Jeffco Commissioners Set Rules for Use of Economic Development Fund

Jefferson County Commissioner Lashunda Scales (Source: Solomon Crenshaw Jr.)

Despite the “very, very strong” objection of Economic Development Chairman Steve Ammons, the Jefferson County Commission today established new guidelines for using money from the commission’s economic development fund.

In a roll call vote, Ammons voted a “very, very strong no” on a presented resolution. Commission President Jimmie Stephens joined Ammons in voting no, but the matter passed on the yes votes of Commissioners Lashunda Scales, Joe Knight and Sheila Tyson.

Scales offered a resolution at the last meeting that required spending from that fund to be approved by the full commission. Ammons asked that the matter be held over so that he and his staff could make a presentation about economic development. Commissioners agreed Tuesday for a special economic development committee meeting to take place Nov. 18, at which the presentation would take place.

In the meantime, Knight sent a draft of a resolution to his fellow commissioners to address how and when money can be used from the economic development fund. Scales offered that resolution as a substitution for the one she presented at the Oct. 24 meeting in Bessemer.

“This is not to be a fund for everyone to travel on,” Knight said.

“This is not for fun trips,” Ammons said, adding that he sends staff members to conferences related to economic development and has paid for such trips through that fund. “I don’t think there’s any huge rush in getting this done. We said we would take it up … at the committee meeting and come up with something that may be better rather than doing a resolution and having to amend it a week or two later.”

Scales disagreed, saying she’s been questioning spending from the fund dating back to May.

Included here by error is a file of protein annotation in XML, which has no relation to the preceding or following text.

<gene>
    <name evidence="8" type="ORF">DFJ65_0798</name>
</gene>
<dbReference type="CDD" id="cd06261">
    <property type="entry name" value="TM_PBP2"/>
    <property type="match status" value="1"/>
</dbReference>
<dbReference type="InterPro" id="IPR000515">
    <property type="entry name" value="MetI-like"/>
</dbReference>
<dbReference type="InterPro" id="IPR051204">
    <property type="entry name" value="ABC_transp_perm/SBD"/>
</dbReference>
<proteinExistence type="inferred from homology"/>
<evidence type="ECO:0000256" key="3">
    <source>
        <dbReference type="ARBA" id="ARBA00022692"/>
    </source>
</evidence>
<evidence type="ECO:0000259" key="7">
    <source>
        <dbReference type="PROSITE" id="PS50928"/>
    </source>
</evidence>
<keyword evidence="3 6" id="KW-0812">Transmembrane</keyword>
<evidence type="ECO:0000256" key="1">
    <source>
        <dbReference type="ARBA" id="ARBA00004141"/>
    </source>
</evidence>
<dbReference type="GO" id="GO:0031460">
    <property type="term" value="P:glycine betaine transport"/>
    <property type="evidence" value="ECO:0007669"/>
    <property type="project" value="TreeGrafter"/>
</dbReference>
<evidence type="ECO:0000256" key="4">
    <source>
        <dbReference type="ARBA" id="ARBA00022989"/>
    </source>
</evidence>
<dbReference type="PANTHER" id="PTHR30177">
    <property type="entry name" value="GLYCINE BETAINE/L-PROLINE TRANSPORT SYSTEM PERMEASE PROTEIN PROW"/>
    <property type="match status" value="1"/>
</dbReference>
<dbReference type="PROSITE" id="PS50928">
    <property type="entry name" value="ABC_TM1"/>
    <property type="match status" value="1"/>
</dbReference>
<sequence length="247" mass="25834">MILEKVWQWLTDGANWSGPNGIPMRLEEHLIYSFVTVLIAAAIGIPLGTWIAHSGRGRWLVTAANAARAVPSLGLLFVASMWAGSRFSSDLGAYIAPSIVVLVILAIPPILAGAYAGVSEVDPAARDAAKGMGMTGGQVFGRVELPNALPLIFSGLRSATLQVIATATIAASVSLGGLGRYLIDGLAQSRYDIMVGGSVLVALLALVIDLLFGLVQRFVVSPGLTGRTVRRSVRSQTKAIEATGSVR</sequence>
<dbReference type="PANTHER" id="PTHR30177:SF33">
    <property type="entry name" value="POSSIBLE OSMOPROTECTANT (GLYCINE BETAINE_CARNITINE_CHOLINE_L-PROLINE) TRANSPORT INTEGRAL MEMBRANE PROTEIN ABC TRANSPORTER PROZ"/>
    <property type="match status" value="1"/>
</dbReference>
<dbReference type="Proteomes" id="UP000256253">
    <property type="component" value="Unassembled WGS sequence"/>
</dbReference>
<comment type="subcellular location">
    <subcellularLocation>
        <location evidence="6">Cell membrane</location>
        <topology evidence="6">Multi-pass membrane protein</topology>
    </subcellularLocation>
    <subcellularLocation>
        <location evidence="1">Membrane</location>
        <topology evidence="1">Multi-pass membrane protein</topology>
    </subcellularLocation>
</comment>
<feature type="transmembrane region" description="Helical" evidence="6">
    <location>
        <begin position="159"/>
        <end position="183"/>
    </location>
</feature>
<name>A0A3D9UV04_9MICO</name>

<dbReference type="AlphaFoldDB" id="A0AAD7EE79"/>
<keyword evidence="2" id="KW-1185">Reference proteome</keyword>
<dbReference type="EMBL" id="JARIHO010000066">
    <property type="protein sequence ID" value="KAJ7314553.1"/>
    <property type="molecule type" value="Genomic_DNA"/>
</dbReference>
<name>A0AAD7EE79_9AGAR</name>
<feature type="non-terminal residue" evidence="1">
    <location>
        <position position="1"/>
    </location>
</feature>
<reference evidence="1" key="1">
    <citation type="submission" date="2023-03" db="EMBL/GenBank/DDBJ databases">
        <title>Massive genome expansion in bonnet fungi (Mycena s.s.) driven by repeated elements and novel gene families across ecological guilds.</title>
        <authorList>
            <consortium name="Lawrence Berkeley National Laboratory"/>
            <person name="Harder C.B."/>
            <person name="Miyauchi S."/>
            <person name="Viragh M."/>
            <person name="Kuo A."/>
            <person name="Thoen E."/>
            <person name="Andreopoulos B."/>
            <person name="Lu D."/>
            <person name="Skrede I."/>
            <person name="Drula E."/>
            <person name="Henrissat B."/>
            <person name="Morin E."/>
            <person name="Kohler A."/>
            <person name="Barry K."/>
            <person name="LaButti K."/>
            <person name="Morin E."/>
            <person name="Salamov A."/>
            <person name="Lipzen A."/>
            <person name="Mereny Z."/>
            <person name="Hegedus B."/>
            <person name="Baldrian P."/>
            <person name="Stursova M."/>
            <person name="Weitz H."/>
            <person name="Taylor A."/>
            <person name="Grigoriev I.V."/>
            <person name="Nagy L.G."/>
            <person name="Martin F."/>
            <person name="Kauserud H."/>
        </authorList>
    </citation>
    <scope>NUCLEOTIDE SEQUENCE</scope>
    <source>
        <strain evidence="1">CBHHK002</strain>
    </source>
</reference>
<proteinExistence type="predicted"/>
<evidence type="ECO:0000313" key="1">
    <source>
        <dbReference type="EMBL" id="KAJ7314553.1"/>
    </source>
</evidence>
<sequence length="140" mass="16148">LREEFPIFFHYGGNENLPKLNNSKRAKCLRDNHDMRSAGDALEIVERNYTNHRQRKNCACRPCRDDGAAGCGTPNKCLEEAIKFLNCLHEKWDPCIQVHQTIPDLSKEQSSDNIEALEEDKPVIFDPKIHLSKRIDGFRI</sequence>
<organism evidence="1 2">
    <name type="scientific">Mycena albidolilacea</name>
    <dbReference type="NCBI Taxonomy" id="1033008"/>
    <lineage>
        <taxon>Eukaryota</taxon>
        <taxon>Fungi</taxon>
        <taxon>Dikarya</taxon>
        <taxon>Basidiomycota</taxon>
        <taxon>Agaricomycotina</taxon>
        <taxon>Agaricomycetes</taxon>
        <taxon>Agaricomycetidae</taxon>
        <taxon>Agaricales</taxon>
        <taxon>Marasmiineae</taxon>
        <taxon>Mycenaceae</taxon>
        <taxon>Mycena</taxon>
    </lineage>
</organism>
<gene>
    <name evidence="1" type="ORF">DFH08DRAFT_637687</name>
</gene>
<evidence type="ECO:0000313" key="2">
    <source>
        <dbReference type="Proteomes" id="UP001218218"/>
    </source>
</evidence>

“I think transparency is now, not later,” she said. “We talked about this back in May. You (Ammons) had a problem with it back in May. I presented it again back in September and you had a problem with it then. It’s now November and you’ve got a problem with it today.

“All we’re doing,” Scales continued, “is holding all of us accountable. Since we are a committee of five, all five of our commission staffs, if it is deemed an economic development convention, all of our staffs should be privy to that one account.”

Knight’s resolution acknowledged instances in which confidentiality is key for Jefferson County to maintain a competitive edge with other entities with which it is competing for development.

The resolution said that travel to educational and training conferences for staffers be borne by the sponsoring commissioner’s office budget. It added that all expenditures from the economic development fund be itemized and placed on the agenda of the pre-commission work session for approval and followed by a vote in the regular the commission meeting.

“The chair of economic development may continue the confidentiality of certain negotiations with regard to specific project or project site until such time as the terms may be able to be put forth publicly,” the document read, “provided the chair stays in contact and advises the vice chair of such endeavors.”

Scales is vice chair of the commission’s economic development committee. Scales said: “I will not be economic development vice chairman in name only. If I’m going to be vice chairman, I expect to be treated just as the chairman is and information should be liquid.”

After the meeting, Ammons said commission office budgets are limited on travel. “The responsibility of economic development is to go and travel to those folks and be able to go to those conferences so you can build relationships,” he said. “You have to go out and be in front of people to make sure you’re building those relationships.”

“We’re not going to be able to travel and I don’t do that willy-nilly,” Ammons continued. “If everybody wants to travel off of that and we make up what economic development is and it’s kind of willy-nilly, who knows? It could deplete the fund.”

Scales echoed her sentiment concerning transparency.

“Who would be against transparency and the public knowing how their money is being spent,” she asked, “whether it be on travel, convention or projects if they’re not confidential in nature, and it doesn’t pose a threat to us losing an economic development project to enhance the county economic development growth?”